Student debt is hurting the housing market

Student loans are hampering borrowers' abilities to take on other debt.

Student debt has been steadily piling up over the past four years, and now analysts are noticing the effects of that accumulation on other markets, including housing. John Burns Real Estate Consulting recently published the results of a study estimating that student loans will cost the housing industry a staggering $83 billion in 2014. According to their data, total student debt in the United States is at $1.1 trillion, and 33.7 percent of all people in their twenties and thirties have some outstanding debt from their college days.

In its own study, TransUnion found that student loans make up 36.8 percent of all debt held by 20- to 29-year-olds, up from 12.9 percent a decade ago. During that time, mortgages have fallen from 63.2 percent to 42.9 percent for the same age group.

"Our study clearly shows that the rapid rise in student loan debt for younger consumers has occurred while the share of all other loan types except auto dropped, indicating that student loans may be crowding out most other loan types," said Charlie Wise, vice president of TransUnion's Innovative Solutions Group. "Additionally, younger consumers have found during and soon after the recession that it is more difficult to gain access to credit cards and mortgages, further pushing the decline in those balances."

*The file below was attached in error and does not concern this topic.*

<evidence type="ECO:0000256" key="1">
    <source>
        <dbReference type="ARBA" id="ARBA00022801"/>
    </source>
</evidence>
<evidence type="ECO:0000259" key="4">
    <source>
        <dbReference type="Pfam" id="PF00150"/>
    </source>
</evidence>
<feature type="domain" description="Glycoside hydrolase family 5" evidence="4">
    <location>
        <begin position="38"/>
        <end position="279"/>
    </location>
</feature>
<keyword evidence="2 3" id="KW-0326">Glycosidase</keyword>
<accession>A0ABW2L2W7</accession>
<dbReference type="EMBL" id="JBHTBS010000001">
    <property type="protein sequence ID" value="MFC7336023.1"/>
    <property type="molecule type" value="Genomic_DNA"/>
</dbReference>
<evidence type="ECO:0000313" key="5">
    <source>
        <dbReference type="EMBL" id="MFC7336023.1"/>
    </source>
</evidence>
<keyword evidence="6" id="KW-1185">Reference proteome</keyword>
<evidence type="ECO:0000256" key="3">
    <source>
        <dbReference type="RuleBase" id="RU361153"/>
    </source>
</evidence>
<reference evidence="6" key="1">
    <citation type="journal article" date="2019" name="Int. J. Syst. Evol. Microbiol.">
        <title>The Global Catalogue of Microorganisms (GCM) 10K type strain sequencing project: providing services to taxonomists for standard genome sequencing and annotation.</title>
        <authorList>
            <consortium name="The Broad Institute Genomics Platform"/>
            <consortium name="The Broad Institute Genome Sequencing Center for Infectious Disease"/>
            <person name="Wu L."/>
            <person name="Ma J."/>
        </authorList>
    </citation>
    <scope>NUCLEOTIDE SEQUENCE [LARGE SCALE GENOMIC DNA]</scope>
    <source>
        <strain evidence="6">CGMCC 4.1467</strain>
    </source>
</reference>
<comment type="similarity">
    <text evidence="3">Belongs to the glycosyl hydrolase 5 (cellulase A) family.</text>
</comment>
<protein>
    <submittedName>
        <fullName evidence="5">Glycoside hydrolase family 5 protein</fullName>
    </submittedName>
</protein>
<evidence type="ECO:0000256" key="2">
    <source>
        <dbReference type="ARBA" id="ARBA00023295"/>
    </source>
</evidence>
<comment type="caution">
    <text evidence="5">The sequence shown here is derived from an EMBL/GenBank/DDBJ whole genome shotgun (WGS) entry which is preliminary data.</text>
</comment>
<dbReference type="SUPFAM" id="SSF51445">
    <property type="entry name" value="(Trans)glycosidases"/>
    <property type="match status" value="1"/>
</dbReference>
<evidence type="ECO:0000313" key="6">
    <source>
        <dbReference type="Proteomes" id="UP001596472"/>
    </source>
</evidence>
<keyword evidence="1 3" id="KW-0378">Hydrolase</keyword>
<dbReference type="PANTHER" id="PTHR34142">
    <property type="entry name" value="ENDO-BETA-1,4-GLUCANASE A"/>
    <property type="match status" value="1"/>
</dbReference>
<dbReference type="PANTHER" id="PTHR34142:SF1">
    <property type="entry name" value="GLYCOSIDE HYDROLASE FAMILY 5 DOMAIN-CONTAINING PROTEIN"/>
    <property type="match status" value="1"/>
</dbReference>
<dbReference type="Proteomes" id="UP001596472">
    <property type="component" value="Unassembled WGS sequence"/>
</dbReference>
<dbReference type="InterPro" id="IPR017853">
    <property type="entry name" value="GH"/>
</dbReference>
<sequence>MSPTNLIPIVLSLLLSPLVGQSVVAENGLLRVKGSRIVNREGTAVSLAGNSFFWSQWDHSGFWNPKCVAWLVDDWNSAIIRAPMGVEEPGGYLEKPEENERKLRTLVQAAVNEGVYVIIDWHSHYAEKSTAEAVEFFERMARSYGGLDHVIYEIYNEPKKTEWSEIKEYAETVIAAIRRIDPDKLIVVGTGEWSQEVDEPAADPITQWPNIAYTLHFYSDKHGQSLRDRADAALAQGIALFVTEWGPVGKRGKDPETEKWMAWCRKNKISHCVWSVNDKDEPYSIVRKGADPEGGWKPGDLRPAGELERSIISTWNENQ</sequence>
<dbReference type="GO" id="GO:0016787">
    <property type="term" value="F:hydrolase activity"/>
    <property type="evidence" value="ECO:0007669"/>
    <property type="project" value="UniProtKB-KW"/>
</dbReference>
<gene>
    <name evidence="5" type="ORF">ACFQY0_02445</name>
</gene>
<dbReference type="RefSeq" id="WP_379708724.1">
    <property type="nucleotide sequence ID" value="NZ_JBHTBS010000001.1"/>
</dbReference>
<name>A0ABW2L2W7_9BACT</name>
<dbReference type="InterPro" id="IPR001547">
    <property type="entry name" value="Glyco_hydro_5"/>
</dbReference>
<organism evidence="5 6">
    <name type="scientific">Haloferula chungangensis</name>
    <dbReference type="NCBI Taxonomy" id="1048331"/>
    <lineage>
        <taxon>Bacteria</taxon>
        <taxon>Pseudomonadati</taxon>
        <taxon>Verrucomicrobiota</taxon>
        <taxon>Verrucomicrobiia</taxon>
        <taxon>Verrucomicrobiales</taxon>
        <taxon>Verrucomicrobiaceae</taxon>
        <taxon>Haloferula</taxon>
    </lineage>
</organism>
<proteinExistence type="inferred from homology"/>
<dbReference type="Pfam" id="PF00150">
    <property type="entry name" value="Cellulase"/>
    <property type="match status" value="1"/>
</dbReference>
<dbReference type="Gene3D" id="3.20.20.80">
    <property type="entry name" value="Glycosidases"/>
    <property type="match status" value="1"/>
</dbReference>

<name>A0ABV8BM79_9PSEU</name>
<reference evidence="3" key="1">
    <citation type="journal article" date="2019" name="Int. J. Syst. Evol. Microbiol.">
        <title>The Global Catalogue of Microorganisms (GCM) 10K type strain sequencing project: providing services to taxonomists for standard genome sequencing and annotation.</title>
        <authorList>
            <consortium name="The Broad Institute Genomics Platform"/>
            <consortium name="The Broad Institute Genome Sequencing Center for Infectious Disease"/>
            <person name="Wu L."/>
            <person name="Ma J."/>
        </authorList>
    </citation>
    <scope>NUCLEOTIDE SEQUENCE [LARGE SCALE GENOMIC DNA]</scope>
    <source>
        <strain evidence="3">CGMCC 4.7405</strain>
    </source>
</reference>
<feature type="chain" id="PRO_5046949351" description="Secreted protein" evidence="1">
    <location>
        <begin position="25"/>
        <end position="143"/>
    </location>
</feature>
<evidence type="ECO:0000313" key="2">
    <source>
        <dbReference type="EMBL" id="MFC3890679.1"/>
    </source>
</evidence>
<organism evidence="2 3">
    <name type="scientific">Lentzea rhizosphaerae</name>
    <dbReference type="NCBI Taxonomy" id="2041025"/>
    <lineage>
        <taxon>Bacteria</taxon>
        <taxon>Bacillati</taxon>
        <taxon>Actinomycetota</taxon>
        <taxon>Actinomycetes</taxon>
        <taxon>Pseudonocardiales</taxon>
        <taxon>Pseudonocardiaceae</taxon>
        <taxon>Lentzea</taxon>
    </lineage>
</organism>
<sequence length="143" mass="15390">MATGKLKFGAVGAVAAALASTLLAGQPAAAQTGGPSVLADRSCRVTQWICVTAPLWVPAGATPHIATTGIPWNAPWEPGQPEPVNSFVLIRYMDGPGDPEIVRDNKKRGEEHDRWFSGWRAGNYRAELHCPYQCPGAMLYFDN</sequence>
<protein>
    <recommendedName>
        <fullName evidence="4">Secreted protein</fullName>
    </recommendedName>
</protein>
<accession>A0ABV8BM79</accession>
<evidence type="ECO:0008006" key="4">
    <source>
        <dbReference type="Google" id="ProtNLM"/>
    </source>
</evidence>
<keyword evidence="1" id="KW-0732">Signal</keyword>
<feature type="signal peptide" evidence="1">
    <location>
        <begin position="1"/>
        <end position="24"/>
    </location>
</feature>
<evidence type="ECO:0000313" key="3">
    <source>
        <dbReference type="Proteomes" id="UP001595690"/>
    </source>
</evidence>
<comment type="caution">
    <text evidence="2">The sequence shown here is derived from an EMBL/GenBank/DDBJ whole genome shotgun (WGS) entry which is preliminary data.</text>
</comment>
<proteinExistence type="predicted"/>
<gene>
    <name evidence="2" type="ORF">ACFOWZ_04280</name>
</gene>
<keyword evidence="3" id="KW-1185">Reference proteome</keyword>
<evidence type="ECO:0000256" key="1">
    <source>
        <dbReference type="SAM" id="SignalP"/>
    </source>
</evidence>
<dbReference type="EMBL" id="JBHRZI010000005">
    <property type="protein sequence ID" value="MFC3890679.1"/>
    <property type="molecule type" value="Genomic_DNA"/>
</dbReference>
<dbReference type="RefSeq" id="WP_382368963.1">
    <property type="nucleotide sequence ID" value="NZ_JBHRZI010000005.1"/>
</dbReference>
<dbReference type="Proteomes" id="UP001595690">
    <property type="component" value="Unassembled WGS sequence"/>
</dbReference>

As this blog reported, student loan defaults fell recently for the first time in four years, but the total amount of student debt is still very high. Student loan management software helps avoid defaults by creating amortization schedules to automate installment payments that account for the borrower's financial situation. Recent graduates may have to wait to become homeowners, but they can still ensure that student debt doesn't hurt their credit scores.